Wife of a Spy dramatizes 1940 Japanese intrigue
For virtually every country, war crimes may be overlooked, ignored, or even denied. Hats off, then, to courageous films, nonfiction or scripted, that acknowledge egregious historical transgressions, and, even more rare, to find a way to incorporate admission in a dramatically compelling work. This is exactly what Japanese director Kiyoshi Kurosawa achieves in Wife of a Spy.
Set in 1940 Kobe (Osaka Bay, central Japan), the story immediately establishes the repressive nationalist milieu as soldiers raid the Kobe Raw Silk Inspection Center to arrest British merchant John Fitzgerald Drummond for leaking military secrets. Military officer Taiji pays a visit to businessman Fukuhara Yusaku, who calls Drummond his client and friend. Officer Taiji, a childhood friend of Yusaku’s wife Satoko, criticizes their Western ways: house furnishings, clothes, and even whiskey. With nephew Fumio, Yusaku visits Japanese-occupied Manchuria from which he returns with the woman Hiroko, later found dead, and 16-millimeter film shot at the Kwantung Army research lab. It reveals secret, barbaric experiments on human subjects. Yusaku intends to use it as evidence to impeach Japan and force the U.S. into war.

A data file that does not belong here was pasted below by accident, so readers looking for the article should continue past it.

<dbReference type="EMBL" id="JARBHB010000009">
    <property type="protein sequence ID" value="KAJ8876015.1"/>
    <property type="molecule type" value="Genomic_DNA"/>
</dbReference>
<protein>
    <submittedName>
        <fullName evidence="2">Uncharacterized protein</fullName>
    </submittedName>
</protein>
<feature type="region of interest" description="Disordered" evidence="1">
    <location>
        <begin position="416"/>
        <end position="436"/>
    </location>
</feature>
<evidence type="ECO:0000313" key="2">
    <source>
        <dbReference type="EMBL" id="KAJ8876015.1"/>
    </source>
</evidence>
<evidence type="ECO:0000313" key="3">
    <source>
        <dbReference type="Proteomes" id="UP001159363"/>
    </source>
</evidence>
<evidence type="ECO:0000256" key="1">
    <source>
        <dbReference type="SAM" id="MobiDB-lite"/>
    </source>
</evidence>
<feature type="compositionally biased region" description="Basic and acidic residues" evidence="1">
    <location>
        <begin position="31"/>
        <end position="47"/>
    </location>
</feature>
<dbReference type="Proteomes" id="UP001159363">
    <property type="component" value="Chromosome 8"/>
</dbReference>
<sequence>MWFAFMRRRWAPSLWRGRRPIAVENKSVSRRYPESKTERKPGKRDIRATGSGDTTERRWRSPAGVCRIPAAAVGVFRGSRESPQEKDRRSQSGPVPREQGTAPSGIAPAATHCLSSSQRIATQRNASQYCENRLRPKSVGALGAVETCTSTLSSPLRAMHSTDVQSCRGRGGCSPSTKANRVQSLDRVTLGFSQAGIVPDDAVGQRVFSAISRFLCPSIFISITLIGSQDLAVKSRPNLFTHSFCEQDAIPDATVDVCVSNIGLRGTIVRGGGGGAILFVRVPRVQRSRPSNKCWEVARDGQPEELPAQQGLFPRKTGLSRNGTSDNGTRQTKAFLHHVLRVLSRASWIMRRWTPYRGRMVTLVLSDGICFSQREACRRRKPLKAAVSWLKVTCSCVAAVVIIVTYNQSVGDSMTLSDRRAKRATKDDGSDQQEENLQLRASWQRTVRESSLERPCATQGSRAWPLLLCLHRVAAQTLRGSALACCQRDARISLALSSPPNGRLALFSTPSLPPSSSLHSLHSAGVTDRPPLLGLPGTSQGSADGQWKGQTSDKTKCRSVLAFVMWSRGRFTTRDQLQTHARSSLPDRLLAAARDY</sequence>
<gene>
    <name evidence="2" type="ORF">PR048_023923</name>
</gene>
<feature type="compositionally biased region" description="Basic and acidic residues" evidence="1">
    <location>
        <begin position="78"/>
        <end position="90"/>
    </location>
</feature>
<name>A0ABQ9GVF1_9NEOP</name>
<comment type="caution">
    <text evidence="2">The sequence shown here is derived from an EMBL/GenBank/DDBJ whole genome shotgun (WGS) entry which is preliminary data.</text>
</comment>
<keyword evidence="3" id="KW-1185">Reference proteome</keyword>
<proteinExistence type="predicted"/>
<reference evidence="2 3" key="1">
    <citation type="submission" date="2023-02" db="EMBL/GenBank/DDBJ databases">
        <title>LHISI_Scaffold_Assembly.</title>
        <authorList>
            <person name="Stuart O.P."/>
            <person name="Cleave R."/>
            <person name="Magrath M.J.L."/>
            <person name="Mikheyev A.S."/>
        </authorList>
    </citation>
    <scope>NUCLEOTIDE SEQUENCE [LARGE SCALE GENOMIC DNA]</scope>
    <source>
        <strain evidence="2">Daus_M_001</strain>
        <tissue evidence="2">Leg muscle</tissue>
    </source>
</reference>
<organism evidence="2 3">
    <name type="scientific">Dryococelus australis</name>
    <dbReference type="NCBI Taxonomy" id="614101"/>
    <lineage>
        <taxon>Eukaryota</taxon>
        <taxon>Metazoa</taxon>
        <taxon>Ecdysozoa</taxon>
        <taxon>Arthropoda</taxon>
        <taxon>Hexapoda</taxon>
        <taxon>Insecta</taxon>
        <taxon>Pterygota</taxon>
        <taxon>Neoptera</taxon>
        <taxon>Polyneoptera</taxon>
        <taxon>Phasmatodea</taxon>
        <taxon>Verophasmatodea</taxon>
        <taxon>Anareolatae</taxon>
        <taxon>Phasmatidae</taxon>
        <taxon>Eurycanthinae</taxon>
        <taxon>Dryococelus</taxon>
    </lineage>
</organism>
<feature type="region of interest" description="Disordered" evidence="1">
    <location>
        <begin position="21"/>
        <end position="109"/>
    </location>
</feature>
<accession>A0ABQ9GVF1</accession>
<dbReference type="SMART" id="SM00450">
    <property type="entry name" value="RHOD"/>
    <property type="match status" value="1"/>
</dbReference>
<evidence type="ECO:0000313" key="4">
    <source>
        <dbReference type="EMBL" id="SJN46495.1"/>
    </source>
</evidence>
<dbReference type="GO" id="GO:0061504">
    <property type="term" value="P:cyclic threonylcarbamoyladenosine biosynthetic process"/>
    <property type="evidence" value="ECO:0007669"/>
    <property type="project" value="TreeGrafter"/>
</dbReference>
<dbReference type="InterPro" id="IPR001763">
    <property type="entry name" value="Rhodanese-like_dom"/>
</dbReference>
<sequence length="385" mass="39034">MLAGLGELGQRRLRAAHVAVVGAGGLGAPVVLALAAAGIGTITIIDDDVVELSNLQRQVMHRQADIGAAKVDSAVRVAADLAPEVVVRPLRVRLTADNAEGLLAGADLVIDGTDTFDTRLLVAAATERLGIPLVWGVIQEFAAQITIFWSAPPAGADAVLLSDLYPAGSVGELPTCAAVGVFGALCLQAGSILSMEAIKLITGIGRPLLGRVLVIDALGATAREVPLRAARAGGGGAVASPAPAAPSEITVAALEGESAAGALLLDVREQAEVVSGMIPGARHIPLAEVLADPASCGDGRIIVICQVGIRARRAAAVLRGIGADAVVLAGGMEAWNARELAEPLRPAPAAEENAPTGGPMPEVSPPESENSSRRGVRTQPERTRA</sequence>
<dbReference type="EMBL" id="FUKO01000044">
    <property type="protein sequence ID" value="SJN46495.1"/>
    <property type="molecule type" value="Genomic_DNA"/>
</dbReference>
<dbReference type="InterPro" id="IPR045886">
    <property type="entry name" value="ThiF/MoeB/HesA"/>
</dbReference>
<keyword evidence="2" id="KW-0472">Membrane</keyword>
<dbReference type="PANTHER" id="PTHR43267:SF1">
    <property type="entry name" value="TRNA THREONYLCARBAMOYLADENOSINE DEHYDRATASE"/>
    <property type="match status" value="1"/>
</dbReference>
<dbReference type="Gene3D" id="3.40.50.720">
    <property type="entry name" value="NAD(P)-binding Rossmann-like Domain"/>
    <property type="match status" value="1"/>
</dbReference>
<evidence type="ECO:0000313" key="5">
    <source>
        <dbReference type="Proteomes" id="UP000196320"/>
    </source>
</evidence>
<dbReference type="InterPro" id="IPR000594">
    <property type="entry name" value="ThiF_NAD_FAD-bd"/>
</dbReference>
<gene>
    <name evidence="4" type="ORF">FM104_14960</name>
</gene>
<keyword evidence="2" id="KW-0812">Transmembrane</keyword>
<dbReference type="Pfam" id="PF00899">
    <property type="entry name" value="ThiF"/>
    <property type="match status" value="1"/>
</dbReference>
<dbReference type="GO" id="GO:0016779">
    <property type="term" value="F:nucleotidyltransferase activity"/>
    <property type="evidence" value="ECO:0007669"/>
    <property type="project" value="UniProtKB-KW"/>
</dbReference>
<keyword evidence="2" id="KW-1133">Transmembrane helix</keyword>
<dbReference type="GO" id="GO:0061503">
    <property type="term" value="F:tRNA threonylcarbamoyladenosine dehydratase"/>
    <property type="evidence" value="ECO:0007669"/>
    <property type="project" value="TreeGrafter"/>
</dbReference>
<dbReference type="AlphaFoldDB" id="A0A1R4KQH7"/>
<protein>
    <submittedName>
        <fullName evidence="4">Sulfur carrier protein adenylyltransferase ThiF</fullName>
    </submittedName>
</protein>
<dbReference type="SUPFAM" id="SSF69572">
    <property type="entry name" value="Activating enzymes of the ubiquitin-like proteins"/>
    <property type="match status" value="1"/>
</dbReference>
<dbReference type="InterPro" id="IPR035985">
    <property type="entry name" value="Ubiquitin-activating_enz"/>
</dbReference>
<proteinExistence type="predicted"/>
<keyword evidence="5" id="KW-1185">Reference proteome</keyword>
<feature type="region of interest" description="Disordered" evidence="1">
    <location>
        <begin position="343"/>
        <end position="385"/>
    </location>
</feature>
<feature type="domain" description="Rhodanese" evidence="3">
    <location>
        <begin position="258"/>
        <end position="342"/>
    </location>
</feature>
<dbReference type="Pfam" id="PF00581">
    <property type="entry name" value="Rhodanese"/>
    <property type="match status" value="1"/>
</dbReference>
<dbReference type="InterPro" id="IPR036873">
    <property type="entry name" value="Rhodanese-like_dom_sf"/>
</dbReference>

The film thus launches a cloak-and-dagger tale of suspicion, betrayal, bravery, and suspense. Co-writer/director Kurosawa states that the war provides the backdrop for the actual subject: “acts of ruthless violence Japan has committed on foreign soil.” He refers to the real-life, historical massacres, forced labor, starvation, and medical experimentation that killed, in total, millions, and never fully owned up to by Japan. In press notes, Kurosawa added, “I wanted to tell the story of those who kept their sanity amid all the chaos, exemplified by the couple in the film.”
Technically, every element contributes to a truly powerful, intense, and building impact, from the art direction to the cinematography, both perfectly interpreting the historical period. The editing complements the superb performances, letting interaction unfold with subdued anxiety by the expressed verbally and nonverbally by the characters. Wife of a Spy won the Silver Lion for Best Director at the Venice Film Festival. In Japanese with English subtitles.